Often a staircase is the main focal point to an entrance hall. Therefore, the design should work in a way that leads you into the home and guides you through the ground floor areas, as well as the first floor. Your staircase should be as open as possible for ease of access.

In a tight space, remember to use smaller newel posts and slimmer handrails that are proportional to your staircase. Thin spindles in lightweight materials such as steel or clear glass work well to not overpower a compact area. You can also afford to add colour, detail and texture that you wouldn’t necessarily incorporate into a normal staircase, such as contrasting tones and intricate newel post details. Make the most of any space under the stairs by building in a cupboard, for instance.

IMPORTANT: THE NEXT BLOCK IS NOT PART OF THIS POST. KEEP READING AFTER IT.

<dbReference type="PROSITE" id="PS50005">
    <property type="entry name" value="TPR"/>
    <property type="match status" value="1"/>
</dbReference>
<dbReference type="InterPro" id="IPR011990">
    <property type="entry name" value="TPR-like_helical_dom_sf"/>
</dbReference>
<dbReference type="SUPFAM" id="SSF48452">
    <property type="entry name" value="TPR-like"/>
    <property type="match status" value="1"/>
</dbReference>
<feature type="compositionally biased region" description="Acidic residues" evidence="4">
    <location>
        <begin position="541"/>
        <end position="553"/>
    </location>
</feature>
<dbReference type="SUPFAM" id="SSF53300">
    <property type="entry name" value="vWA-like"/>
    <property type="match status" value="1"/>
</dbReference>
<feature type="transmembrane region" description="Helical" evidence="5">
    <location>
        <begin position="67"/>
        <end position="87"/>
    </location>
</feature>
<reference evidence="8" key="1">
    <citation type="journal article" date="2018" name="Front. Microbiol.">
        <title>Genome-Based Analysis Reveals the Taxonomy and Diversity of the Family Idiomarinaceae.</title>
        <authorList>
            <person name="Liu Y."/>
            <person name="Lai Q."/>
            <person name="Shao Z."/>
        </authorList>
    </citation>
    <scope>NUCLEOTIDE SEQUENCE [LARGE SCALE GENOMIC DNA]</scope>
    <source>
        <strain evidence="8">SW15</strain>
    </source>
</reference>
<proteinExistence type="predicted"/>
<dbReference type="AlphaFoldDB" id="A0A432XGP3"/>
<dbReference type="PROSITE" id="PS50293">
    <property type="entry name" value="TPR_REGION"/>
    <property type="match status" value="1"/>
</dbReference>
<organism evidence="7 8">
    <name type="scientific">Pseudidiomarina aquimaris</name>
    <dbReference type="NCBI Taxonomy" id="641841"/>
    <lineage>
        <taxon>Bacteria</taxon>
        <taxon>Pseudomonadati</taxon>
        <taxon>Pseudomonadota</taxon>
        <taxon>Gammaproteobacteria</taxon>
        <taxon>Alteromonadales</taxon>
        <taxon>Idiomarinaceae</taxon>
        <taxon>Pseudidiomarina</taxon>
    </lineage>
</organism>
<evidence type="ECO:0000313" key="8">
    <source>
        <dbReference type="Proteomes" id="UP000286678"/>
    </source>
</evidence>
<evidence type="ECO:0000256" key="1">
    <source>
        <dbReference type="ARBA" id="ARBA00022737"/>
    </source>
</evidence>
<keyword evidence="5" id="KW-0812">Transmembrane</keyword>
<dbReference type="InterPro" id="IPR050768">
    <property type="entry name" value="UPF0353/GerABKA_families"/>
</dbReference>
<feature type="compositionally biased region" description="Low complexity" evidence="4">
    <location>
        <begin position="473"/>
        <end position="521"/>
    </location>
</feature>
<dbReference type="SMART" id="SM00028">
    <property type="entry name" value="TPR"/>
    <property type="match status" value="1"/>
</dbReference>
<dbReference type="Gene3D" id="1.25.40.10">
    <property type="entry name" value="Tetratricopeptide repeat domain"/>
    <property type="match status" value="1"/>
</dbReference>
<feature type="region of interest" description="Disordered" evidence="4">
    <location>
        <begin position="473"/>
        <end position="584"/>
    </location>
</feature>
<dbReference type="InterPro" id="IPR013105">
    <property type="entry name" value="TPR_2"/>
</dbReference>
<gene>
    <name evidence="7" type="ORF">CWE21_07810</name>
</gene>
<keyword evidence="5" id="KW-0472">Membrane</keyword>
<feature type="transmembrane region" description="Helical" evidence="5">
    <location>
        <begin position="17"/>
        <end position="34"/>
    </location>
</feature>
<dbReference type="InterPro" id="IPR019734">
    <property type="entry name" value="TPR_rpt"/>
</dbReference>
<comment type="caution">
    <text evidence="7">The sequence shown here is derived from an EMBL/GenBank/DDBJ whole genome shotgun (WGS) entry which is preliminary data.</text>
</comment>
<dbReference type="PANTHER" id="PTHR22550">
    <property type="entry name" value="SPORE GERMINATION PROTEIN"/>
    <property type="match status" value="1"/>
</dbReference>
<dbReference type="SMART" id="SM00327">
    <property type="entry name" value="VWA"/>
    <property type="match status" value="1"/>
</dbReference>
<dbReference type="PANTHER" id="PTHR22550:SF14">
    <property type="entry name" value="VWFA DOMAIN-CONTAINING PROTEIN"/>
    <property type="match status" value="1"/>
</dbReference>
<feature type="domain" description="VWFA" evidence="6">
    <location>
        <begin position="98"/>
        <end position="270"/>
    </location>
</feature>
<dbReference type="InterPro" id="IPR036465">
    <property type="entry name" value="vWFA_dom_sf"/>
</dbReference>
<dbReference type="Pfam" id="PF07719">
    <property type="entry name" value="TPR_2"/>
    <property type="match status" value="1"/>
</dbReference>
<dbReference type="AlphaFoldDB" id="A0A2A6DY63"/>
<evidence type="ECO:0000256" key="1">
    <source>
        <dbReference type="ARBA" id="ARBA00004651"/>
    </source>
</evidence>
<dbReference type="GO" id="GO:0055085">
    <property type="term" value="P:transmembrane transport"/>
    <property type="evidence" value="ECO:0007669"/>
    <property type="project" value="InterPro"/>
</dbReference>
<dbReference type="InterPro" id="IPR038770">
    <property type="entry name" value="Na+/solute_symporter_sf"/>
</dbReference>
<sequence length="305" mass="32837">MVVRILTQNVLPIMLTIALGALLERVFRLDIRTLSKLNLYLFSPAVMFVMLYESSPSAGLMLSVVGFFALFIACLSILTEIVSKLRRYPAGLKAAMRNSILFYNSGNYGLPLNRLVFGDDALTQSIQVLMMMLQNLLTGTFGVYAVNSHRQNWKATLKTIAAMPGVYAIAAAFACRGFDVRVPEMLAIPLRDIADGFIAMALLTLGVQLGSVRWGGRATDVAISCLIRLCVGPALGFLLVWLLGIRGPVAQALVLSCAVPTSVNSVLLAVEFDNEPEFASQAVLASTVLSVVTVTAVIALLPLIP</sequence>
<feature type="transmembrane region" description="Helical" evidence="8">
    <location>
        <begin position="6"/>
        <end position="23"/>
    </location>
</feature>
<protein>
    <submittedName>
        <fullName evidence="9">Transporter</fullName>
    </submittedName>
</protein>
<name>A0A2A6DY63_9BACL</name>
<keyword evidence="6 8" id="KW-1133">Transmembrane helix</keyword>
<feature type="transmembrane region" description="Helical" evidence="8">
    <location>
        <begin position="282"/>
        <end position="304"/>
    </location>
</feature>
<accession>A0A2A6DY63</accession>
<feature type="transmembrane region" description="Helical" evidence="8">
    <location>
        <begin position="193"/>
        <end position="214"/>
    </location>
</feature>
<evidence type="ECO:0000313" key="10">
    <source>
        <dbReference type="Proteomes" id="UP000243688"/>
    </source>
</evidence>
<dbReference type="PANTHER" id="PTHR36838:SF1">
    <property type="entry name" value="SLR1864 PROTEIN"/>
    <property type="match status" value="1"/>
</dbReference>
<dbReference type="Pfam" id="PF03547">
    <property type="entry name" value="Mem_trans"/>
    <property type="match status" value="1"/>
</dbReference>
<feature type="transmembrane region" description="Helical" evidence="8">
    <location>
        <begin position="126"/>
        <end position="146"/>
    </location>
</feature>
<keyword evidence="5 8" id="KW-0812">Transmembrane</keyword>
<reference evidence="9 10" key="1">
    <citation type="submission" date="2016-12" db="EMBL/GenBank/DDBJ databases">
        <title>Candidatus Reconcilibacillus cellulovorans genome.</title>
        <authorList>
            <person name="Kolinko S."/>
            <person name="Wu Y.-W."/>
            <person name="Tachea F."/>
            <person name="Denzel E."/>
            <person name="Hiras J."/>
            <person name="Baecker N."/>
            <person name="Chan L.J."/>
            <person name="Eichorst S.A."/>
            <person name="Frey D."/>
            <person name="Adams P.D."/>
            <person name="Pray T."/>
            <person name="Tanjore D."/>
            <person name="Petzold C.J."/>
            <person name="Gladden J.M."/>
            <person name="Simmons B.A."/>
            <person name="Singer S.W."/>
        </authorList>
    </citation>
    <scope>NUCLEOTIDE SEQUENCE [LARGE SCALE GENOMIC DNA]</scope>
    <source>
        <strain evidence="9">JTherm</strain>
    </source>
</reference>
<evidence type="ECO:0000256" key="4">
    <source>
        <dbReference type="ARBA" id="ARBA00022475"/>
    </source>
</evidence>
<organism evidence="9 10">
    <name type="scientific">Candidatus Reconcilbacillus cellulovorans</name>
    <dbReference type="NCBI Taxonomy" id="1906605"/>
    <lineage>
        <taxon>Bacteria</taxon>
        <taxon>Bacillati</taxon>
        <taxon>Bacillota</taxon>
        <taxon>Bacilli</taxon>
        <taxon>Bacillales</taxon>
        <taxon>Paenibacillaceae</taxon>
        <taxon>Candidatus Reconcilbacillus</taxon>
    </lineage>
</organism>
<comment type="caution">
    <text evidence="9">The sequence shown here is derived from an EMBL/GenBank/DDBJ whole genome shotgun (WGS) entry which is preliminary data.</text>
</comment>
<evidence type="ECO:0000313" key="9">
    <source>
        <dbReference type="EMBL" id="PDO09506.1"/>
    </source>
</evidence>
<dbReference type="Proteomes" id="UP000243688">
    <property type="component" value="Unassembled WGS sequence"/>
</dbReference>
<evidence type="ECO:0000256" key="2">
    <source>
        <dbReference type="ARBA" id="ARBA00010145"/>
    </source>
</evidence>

What should you consider in terms of safety when gathering staircase design ideas?

Your staircase must comply with Building Regulations Part K. It covers protection from falling, collision and impact and contains key guidance on designing a staircase. So, make sure you consult this before altering an existing flight, or if you’re installing a new one, ensure it meets these requirements. Bear in mind that the staircase styles you see on social media from around the world don’t always fall within UK regulations, so it’s strongly advised to seek professional advice when choosing a design.

8. Sleek Spiral Staircase

When collecting your staircase design ideas, think about how you can arrange a scheme to not block out any essential daylight or views.

Spiral Staircase Design

Photo: Peter Landers

Cake Industries worked with Chris Dyson Architects to design this semi-spiral staircase made up of a hollow circular spine in rolled steel, solid oak treads and a brass handrail. The spiral design and delicate spindles allow light from the tall window to fill the interior.